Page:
Ideas and Principles

Ideas and Principles:

One of the main causes of the American Revolution was the clash in ideas and principles held dear by the natives of England and the American colonists. American colonies had made tremendous progress before the Revolution broke out but they aspired for more progress. People were swayed by the feeling that they were competent enough to build their future. Colonists did not intend to snap political connections from their motherland but they were not prepared to see the colonies exploited for profit only. Colonists wanted equality and autonomous rule for themselves. These factors emerged in the 18th century and England disliked them. Such factors appeared because of certain reasons such as

(1) One section was stirred by the spirit and principles of progress.

(2) The other section was motivated by selfishness rather than principles. The businessmen of the North were angry with the control over business exercised by England. The planters of the Southern States or major farmers were burdened with the debts of British money lenders. They were convinced that by breaking relations from England they would escape the payment of debt.

(3) The middle class hated the privileges and luxuries enjoyed by the colonial rulers. The middle class consisted of city traders, minor village farmers, mechanics, and educated people. This class desired the establishment of economic, social, and political democracy in the colonies. Being an awakened class, the middle class was full of excessive discontent and frustration. It is noteworthy that in the beginning, the middle class did not want to detach from their native state but when this class learned that England was the source of strength for colonial rulers and selfish sections they aimed at establishing complete colonial autonomy.

England had been following mercantilism, an ideology that had emerged in the economic field since the latter half of the 16th century. Mercantilism emphasizes that every country should strive to become rich and powerful for its survival. The mercantilistic ideology became almost a religion. This ideology thrived because, on its strength, the imperialistic countries could not only establish colonies but also exploit them. In order to safeguard her commercial interests, England organized powerful military and naval forces. Under the mercantilistic policies, England imposed many restrictions on production in American colonies. With that end in view, certain laws such as the Marine Act (1651), the Jaggery Act (1733), and the Sugar Act (1764) were passed and put into force from time to time.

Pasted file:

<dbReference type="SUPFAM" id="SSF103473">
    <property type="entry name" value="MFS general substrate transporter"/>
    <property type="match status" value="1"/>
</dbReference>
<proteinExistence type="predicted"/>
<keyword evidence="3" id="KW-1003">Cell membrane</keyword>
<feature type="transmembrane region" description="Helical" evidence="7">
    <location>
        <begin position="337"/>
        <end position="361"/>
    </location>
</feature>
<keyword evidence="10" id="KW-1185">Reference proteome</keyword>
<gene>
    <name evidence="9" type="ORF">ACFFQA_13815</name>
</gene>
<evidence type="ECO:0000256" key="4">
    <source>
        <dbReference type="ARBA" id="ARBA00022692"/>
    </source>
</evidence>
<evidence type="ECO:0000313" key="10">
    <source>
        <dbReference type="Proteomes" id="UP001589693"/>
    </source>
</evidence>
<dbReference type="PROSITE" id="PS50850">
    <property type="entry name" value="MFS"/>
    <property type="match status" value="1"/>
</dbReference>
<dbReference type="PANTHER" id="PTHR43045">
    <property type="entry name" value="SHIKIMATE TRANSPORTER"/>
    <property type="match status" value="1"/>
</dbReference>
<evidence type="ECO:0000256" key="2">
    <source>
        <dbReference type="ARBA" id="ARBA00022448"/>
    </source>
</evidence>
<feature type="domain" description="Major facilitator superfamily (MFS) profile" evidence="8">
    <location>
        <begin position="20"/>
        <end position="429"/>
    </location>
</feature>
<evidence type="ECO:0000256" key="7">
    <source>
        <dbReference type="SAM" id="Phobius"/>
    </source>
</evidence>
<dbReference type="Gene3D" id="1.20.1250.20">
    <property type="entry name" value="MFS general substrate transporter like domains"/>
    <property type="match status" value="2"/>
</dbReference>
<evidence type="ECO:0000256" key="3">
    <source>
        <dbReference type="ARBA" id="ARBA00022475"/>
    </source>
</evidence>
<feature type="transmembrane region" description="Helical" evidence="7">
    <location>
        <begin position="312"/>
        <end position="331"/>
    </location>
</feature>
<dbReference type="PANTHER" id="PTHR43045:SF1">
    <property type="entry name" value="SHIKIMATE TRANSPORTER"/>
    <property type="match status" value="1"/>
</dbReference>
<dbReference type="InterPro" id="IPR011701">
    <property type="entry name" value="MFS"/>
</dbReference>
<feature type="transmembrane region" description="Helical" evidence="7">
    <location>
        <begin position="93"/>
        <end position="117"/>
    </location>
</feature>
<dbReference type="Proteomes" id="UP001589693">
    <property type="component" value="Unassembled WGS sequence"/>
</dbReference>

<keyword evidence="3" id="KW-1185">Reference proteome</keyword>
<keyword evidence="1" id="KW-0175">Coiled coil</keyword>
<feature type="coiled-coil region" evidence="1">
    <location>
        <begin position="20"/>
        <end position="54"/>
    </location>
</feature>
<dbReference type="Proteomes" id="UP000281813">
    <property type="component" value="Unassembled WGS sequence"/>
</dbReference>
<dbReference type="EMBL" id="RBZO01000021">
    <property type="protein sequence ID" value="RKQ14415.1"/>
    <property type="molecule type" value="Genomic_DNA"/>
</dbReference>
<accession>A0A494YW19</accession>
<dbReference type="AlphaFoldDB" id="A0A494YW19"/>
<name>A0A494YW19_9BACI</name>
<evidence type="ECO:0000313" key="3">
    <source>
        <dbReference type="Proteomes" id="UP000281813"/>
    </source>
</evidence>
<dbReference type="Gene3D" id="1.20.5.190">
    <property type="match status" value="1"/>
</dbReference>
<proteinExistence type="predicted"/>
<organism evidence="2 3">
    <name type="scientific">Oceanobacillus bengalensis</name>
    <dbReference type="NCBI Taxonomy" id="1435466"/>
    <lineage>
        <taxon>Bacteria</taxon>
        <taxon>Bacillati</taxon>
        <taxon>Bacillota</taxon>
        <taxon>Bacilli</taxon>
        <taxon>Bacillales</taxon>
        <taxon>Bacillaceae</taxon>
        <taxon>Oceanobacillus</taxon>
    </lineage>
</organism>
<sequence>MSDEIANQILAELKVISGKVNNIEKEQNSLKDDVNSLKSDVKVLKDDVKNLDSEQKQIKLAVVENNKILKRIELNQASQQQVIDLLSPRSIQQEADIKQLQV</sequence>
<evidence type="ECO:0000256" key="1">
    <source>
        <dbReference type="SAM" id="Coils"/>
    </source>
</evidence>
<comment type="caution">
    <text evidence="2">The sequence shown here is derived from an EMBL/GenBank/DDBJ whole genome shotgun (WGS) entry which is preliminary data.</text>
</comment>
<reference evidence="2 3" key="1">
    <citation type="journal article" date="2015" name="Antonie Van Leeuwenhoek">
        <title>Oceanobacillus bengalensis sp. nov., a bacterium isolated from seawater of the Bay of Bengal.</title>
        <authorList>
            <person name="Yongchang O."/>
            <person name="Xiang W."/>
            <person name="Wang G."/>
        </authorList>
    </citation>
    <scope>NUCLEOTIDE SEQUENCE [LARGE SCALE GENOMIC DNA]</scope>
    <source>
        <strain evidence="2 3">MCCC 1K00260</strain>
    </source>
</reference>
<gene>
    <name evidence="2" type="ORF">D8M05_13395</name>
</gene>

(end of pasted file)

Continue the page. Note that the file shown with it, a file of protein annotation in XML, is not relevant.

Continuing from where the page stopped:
In addition to mercantilism, there was an internal conflict between the two countries on the question of attitude and principles. In England, nobody opposed the general principle that there can hardly be any restriction on the powers of the British Parliament. The American colonists were not ready to accept this rigid idea. They held that the power of the British Parliament should be limited according to some fundamental law, but most British officers believed that the British Parliament was such a sovereign power that it could equally exercise its rights on colonies as it did on England. It was maintained that the rights to limit, increase, or dissolve a government at any time was vested with the Parliament. The ruling bodies in the colonies were marginal, their status was not higher than that of the corporations and they were subordinate to the Parliament. However, the American leaders were not prepared to accept this system. They insisted upon their direct constitutional connection with the Emperor. They held that it was the Emperor of England who approved the establishment of overseas colonies and administered the government in colonies, so the Emperor owed equal liability to England and to colonies. As the legislative body in a colony was not empowered to enact laws for England, in the same way, the British Parliament was not invested with the power of making laws for colonies. If the Emperor was in need of money, he could acquire it from any colony as a grant; but the Parliament was not empowered to extract money by way of enforcing a Stamp Act or any other Enforcement Act.